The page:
Let’s be honest, the Carrier Dome can be a bit, uh, drab. Opened in 1980, the home of Syracuse football and basketball used to put the Orange in a small but not-that-glamorous club of domed FBS stadiums. But Minnesota and Tulane left their respective NFL teams’ stadiums after they built their own open-air stadiums, Georgia State left the Georgia Dome for a renovated Turner Field, and Idaho is no longer in the FBS.
So that leaves only Syracuse and UTSA.
But to leave the Carrier Dome completely could be costly, since you’re probably talking about building a new football stadium and a new basketball arena. So it makes much more sense to improve the home you’ve already got.
On Monday, Syracuse released an artistic rendering of how a new, cable-truss roof would look.
For a point of reference, here’s how the roof looks now. You may be able to tell there’s a certain light-emitting orb hovering somewhere above the roof, but you definitely can’t see it with your own eyes.
As you can see, it’s not an open-air stadium, but it’s the next best thing. For what it’s worth, Dino Babers views the Carrier Dome as an asset, given that it guarantees his up-tempo spread offense perfect conditions for every game. Here’s how I described his thoughts at his introductory press conference:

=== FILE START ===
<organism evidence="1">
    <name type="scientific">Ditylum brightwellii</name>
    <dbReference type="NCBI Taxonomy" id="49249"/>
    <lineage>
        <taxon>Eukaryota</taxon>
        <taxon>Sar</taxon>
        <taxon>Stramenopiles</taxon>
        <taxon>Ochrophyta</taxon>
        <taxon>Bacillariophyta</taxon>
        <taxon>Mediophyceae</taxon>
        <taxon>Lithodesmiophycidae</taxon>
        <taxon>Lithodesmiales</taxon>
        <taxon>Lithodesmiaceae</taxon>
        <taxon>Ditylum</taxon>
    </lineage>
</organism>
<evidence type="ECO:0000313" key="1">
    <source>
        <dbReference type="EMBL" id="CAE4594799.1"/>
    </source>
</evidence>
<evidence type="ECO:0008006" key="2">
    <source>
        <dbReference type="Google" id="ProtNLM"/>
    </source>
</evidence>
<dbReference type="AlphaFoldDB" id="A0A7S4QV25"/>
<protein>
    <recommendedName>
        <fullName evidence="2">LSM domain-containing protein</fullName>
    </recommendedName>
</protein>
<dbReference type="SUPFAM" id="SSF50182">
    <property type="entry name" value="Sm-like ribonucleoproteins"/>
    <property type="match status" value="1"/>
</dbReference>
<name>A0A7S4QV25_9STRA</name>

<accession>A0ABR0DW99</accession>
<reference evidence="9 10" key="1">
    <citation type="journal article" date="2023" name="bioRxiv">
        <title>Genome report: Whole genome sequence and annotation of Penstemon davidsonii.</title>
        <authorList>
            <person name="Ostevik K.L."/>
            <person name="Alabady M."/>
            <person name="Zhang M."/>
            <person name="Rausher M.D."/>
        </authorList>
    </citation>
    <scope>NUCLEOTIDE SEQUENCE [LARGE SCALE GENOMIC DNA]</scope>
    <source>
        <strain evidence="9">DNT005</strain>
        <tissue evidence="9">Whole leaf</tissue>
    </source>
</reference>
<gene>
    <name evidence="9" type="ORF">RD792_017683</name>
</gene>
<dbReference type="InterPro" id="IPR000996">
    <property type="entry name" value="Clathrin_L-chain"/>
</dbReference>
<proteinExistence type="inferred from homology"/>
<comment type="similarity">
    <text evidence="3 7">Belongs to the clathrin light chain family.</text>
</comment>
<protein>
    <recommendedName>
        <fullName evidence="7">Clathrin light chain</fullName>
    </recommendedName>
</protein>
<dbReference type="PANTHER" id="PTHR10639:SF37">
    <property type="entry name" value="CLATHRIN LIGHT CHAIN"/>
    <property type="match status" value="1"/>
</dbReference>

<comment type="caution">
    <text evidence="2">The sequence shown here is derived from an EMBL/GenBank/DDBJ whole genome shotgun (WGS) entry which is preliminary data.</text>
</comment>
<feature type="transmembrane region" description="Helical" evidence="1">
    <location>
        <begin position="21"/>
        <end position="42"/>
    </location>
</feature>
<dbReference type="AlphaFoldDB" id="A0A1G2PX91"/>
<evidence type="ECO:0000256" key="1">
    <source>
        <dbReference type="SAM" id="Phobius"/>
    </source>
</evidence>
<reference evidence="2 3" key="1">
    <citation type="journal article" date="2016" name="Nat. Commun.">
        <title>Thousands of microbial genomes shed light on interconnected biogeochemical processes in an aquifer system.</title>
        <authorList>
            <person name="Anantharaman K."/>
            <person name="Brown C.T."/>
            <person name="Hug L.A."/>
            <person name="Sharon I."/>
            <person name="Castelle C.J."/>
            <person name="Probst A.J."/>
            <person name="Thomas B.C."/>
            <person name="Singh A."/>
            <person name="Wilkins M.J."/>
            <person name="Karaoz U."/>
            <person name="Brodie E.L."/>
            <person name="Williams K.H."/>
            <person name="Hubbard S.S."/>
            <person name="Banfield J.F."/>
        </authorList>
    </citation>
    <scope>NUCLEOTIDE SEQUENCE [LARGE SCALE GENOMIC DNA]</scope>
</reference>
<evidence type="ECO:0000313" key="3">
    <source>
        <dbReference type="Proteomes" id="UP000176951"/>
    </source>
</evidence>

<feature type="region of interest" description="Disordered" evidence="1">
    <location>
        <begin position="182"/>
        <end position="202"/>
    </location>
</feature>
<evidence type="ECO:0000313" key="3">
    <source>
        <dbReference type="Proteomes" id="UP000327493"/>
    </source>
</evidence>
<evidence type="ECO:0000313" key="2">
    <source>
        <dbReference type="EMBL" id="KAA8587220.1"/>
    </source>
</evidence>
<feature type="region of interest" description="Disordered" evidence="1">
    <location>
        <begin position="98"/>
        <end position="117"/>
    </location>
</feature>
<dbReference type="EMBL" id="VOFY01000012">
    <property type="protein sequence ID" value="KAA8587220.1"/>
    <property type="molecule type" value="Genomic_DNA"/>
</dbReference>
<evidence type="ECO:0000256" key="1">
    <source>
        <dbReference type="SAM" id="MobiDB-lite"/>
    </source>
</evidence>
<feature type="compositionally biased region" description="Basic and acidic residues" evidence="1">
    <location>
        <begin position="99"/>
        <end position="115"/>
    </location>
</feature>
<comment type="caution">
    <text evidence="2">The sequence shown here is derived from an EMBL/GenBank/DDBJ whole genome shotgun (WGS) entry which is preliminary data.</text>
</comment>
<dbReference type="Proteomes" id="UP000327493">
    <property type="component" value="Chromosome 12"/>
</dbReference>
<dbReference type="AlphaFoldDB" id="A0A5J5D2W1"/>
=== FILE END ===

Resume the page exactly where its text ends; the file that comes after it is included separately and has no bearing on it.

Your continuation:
One can safely assume Babers would not be at Syracuse without the Carrier Dome, a venue he referred to as “a gift” multiple times Monday. The Orange will play seven home games in 2016 and their membership in the ACC Atlantic affords them biannual trips to places like Clemson, Florida State, N.C. State, Wake Forest and Louisville. Seemingly only Boston College will offer weather troubles to his grip-it-and-rip-it attack.
And, look, just like Minnesota, the fall weather isn’t as bad in Syracuse isn’t near as bad as the dome might imply. Average highs in September are 72 degrees, and by November they’re in the high 30s — which in the Big Ten they call “football weather.”
But, again, the practicality of housing both major programs in one facility can’t be topped and the head football coach isn’t itching to get out, so this solution makes sense.
According to the Syracuse Post-Standard, Syracuse University will put its plans in front of Syracuse the City on Tuesday.
“The new roof structure presents a new era on the Hill,” Syracuse mayor Ben Walsh said. “We’re pleased the University is moving forward with the project.”
If approved, the school hopes to have the new roof in place in time for the 2020 football season, and by 2022 the dome would have air conditioning for the first time — ironic, given the dome is named after the Carrier HVAC company’s former CEO — and new restrooms.